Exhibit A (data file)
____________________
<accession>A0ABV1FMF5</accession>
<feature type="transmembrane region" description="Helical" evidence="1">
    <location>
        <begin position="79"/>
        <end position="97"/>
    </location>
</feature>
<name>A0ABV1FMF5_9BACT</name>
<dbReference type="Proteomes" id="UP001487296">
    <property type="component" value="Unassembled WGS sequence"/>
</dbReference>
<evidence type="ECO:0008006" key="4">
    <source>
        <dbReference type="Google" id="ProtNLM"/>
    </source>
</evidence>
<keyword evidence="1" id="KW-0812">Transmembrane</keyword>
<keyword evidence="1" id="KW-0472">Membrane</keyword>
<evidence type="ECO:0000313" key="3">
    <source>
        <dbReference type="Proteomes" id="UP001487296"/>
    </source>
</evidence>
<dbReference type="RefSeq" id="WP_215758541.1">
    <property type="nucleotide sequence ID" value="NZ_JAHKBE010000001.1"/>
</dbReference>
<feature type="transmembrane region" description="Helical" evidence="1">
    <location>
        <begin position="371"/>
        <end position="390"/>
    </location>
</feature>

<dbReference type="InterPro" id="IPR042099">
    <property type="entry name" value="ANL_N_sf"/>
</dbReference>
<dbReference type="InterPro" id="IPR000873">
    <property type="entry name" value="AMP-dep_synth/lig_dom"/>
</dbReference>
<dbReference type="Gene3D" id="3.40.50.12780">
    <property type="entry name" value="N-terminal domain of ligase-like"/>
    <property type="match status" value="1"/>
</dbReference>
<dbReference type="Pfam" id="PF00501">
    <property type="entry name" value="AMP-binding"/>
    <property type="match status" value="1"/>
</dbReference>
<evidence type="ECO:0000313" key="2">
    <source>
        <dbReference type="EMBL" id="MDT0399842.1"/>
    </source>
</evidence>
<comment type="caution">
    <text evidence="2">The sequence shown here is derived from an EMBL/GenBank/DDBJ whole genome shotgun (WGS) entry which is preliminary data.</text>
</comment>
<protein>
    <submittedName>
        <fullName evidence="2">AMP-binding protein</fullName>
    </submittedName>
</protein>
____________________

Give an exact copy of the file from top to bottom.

<accession>A0ABV1FMF5</accession>
<feature type="transmembrane region" description="Helical" evidence="1">
    <location>
        <begin position="79"/>
        <end position="97"/>
    </location>
</feature>
<name>A0ABV1FMF5_9BACT</name>
<dbReference type="Proteomes" id="UP001487296">
    <property type="component" value="Unassembled WGS sequence"/>
</dbReference>
<evidence type="ECO:0008006" key="4">
    <source>
        <dbReference type="Google" id="ProtNLM"/>
    </source>
</evidence>
<keyword evidence="1" id="KW-0812">Transmembrane</keyword>
<keyword evidence="1" id="KW-0472">Membrane</keyword>
<evidence type="ECO:0000313" key="3">
    <source>
        <dbReference type="Proteomes" id="UP001487296"/>
    </source>
</evidence>
<dbReference type="RefSeq" id="WP_215758541.1">
    <property type="nucleotide sequence ID" value="NZ_JAHKBE010000001.1"/>
</dbReference>
<feature type="transmembrane region" description="Helical" evidence="1">
    <location>
        <begin position="371"/>
        <end position="390"/>
    </location>
</feature>

<dbReference type="InterPro" id="IPR042099">
    <property type="entry name" value="ANL_N_sf"/>
</dbReference>
<dbReference type="InterPro" id="IPR000873">
    <property type="entry name" value="AMP-dep_synth/lig_dom"/>
</dbReference>
<dbReference type="Gene3D" id="3.40.50.12780">
    <property type="entry name" value="N-terminal domain of ligase-like"/>
    <property type="match status" value="1"/>
</dbReference>
<dbReference type="Pfam" id="PF00501">
    <property type="entry name" value="AMP-binding"/>
    <property type="match status" value="1"/>
</dbReference>
<evidence type="ECO:0000313" key="2">
    <source>
        <dbReference type="EMBL" id="MDT0399842.1"/>
    </source>
</evidence>
<comment type="caution">
    <text evidence="2">The sequence shown here is derived from an EMBL/GenBank/DDBJ whole genome shotgun (WGS) entry which is preliminary data.</text>
</comment>
<protein>
    <submittedName>
        <fullName evidence="2">AMP-binding protein</fullName>
    </submittedName>
</protein>